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New Orleans Suspects, photo by Jerry Moran, OffBeat Magazine, October 2014

New Orleans Suspects are the Oldest New Band

For those not hip to Greek mythology, the Ouroboros is a serpent that swallows its own tail, an emblem of infinity and the circularity of life. This struck the New Orleans Suspects as an appropriate title for their new album, and an apt symbol for the band itself. “Man, nothing really defines so well who [...]

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Meshell Ndegeocello, OffBeat Magazine, October 2014

Ten Questions with Meshell Ndegeocello

She’s back. Meshell Ndegeocello, the enchanting empress of neo-soul, has spent decades stirring together soul and funk, sex, politics and religion, jazz, R&B and rap into a career that places her in a genre all her own. Ndegeocello’s latest journey has resulted in Comet Come to Me, an emotional storm. I was introduced to Ndegeocello [...]

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Lost Bayou Ramblers, OffBeat Magazine, October 2014

Lost Bayou Ramblers Begin a New Phase

The last time the Lost Bayou Ramblers released a live album, they had never collaborated with Hollywood starlets, Barack Obama had yet to be elected president, there was officially a war going on in Iraq, the Saints had only watched the Super Bowl on television, and you could have paid under $3 for a gallon [...]

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Bobby Rush, photo by Kim Welsh, OffBeat Magazine, October 2014

Bobby Rush is Still a Bayou Boy

“I’m almost back at home,” Bobby Rush exclaims with a laugh. Youthful for age 80, Rush is laughing because what he means is that since he lives in Jackson, Mississippi, he’s much closer to Homer, Louisiana, where he was born, than he was earlier in his career. The guitarist, vocalist, harmonica player, composer and bandleader [...]

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Prospect.3, OffBeat Magazine, October 2014

Prospect.3 Tackles Sound-Oriented Pieces in New Orleans

“Who are we? What are we? Where are we going?” These are some of the questions curator Franklin Sirmans hopes to tackle through his selections for Prospect.3: Notes for Now, the third incarnation of New Orleans’ international art biennial. Founded by Dan Cameron in the years after Hurricane Katrina, this year’s exhibition runs from October [...]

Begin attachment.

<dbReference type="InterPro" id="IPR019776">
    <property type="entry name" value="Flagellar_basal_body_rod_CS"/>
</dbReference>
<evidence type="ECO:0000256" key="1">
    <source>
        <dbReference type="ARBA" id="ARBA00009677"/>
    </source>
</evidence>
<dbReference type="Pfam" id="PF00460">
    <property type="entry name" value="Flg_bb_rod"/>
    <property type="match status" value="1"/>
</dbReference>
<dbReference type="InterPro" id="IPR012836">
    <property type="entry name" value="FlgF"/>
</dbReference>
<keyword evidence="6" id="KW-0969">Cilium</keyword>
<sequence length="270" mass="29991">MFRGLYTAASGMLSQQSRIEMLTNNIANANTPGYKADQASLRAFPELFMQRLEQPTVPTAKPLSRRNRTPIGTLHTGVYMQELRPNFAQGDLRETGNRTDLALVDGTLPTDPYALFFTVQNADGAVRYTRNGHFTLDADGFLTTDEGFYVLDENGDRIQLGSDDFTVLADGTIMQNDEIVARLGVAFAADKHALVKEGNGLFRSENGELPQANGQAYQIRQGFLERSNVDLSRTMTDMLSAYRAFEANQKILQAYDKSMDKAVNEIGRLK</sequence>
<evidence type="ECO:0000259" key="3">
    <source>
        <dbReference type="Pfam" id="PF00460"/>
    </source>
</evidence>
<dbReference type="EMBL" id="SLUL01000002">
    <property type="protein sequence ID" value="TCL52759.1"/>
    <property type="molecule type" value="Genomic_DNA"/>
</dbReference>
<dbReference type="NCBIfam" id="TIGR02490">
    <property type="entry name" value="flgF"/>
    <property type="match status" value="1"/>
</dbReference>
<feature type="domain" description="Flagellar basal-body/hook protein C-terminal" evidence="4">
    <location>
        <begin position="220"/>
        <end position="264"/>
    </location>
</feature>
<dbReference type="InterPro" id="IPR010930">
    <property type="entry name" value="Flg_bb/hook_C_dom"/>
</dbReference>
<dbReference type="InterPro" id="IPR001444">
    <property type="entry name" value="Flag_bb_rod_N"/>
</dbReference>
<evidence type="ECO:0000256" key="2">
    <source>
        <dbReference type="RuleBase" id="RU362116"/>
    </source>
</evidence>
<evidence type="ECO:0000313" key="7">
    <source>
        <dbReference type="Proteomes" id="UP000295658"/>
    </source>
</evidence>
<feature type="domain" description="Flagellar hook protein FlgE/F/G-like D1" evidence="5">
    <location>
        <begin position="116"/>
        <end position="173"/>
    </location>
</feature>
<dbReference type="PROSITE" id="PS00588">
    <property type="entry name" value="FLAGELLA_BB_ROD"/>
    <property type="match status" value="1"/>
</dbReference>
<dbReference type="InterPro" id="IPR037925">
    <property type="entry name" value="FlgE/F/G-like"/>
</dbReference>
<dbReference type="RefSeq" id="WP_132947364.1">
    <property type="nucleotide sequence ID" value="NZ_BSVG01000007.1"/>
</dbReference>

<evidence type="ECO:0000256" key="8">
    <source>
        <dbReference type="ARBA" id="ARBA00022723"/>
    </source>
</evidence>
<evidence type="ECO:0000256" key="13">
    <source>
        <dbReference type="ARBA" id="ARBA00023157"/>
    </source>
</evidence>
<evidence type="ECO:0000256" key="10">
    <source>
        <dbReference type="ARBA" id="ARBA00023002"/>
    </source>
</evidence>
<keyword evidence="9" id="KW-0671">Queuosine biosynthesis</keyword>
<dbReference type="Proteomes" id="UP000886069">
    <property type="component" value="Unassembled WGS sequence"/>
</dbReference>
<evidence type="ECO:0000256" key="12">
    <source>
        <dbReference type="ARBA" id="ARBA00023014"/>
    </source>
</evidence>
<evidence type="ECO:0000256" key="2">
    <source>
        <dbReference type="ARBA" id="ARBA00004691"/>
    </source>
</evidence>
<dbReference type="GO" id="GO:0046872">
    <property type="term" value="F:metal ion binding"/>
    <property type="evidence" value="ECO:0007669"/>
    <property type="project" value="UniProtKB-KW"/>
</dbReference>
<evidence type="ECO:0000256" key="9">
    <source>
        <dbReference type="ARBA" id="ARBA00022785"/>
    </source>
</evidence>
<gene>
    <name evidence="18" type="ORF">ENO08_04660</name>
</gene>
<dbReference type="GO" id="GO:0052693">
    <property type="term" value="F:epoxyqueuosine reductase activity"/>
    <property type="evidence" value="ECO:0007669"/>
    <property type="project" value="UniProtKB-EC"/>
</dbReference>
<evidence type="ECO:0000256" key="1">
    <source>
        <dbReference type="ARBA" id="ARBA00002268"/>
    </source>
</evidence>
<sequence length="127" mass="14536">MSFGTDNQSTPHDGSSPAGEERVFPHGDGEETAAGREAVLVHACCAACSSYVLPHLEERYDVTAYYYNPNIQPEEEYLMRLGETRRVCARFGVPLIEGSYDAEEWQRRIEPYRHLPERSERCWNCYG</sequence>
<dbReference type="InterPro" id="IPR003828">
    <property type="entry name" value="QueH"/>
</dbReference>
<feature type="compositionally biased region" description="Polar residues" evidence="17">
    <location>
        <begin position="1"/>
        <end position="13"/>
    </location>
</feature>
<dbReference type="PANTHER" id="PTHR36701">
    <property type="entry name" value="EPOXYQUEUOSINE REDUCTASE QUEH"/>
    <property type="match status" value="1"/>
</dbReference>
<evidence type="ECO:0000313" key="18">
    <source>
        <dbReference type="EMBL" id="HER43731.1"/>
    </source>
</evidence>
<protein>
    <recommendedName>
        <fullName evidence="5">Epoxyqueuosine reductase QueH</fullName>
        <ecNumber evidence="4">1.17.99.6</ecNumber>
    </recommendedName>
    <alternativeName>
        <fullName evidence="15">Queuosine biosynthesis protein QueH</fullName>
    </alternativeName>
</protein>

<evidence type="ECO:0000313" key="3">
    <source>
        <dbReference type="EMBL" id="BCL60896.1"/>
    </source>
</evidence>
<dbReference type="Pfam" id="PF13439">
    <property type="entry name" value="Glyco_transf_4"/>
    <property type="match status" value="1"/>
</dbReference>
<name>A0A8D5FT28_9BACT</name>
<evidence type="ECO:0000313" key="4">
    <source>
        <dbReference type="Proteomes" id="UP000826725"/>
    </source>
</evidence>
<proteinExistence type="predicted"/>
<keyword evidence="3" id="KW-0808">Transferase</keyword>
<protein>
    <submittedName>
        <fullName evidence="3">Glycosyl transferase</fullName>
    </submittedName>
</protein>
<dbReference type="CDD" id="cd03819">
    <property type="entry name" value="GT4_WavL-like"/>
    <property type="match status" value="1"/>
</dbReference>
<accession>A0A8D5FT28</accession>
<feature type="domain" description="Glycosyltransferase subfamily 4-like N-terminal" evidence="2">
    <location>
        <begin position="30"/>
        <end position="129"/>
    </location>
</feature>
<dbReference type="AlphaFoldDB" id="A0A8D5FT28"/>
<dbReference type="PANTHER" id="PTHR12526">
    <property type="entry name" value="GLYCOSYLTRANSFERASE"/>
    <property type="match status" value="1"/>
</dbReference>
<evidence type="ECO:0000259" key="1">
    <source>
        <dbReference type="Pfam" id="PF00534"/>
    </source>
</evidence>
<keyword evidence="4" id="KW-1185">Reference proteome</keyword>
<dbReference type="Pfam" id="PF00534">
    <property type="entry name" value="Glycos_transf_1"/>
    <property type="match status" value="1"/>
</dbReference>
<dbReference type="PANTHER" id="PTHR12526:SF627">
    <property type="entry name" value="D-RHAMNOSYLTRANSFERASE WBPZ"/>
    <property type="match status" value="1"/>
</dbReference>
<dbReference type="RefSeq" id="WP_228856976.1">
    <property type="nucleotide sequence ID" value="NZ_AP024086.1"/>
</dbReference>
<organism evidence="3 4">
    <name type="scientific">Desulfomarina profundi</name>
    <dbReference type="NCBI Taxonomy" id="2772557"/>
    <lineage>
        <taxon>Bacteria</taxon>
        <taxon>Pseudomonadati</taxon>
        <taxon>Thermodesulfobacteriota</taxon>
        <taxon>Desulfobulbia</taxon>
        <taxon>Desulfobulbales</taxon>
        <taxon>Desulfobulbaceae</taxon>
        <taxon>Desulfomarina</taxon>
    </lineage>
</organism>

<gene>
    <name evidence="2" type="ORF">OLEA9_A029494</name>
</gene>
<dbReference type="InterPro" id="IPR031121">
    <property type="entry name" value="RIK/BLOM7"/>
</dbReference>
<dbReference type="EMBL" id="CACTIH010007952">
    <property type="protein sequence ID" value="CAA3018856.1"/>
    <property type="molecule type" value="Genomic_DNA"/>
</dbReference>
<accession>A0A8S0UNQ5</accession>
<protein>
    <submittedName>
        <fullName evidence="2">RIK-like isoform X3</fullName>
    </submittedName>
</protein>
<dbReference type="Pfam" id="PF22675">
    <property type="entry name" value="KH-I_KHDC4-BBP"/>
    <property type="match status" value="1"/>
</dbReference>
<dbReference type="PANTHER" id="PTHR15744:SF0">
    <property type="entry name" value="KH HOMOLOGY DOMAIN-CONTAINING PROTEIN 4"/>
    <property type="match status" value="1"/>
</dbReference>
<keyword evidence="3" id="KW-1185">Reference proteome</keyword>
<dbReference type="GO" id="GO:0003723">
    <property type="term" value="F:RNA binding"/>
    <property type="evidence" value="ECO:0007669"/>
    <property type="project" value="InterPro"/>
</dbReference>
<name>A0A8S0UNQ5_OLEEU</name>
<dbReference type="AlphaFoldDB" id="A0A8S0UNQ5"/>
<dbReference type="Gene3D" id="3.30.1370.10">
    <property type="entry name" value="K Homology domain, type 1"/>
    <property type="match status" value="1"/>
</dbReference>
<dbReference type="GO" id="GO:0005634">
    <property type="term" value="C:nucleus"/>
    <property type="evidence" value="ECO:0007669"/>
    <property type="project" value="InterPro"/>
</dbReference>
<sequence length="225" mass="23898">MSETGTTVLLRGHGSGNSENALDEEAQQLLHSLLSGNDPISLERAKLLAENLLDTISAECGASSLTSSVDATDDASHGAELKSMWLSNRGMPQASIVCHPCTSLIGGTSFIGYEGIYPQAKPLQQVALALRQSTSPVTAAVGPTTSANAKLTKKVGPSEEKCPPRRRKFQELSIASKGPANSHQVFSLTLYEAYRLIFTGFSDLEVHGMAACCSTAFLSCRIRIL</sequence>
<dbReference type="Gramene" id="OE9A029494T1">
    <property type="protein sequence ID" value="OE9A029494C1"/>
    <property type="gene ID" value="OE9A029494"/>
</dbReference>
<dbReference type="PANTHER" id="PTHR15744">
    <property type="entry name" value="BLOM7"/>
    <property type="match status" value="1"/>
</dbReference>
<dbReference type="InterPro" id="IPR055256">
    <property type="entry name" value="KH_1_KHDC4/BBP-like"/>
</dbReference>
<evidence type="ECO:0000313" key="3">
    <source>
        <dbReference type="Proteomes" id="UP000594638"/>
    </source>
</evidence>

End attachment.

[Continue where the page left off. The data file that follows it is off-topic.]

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Joshua Caffery, OffBeat Magazine, October 2014

Joshua Caffery Takes a Fresh Look at Alan Lomax’s Louisiana Recordings

In the 1850s, French aristocrat Amédée Carayon-Latour crafted “L’Armour et Fanatisme,” a song from the point of view of an Islamic knight in love with a blue-eyed Christian girl. It ends terribly: Their love is forbidden by Allah, so he heads to battle where he will likely die in the first wave of fighting. But [...]

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Bella Blue, Jason Kruppa, OffBeat Magazine, September 2014

A Day in the Life of Burlesque Diva Bella Blue

It is 11:50 p.m. on a Saturday at the Allways Lounge—10 minutes before cutting-edge burlesque spectacle the Dirty Dime Peep Show is set to begin—and producer/performer Bella Blue has just arrived from another show. As she enters the small dressing room with mirrors and posters quoting “Young hearts be free tonight” from Rod Stewart’s “Young [...]

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Laundry Day, OffBeat Magazine, September 2014

Checkpoint Charlie Bar Fight Spawns Independent Film “Laundry Day”

The whole place launched into a melee. A bar stool struck the bartender; pint glasses flew; instruments were thrown aside; people were dragged out by their hair. Writer/director Randy Mack was new to the city and had just rolled up to a dark French Quarter drinking post, dumped his clothes in their back-room washing machine, [...]

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Tuba Skinny, OffBeat Magazine, September 2014

Tuba Skinny Stays on the Street

  It’s easy to understand why musicians who can’t get indoor gigs would play on the streets for tips. It’s harder to understand why they would keep busking even after they’ve graduated to nightclubs and jazz festivals. Tuba Skinny, the New Orleans trad-jazz septet that emerged from the city’s fertile busking scene to hit the [...]

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Wynton Marsalis, Frank Stewart, OffBeat Magazine, August 2014

Wynton Marsalis on Louis Armstrong, New Orleans, and America

When Louis Armstrong was only age 21 at the dawn of the Jazz Age, he left his hometown of New Orleans to seek his fortune. By 1928, he’d become the toast of the town in New York City after making a series of recordings that essentially defined jazz. A half century later, Wynton Marsalis, another [...]

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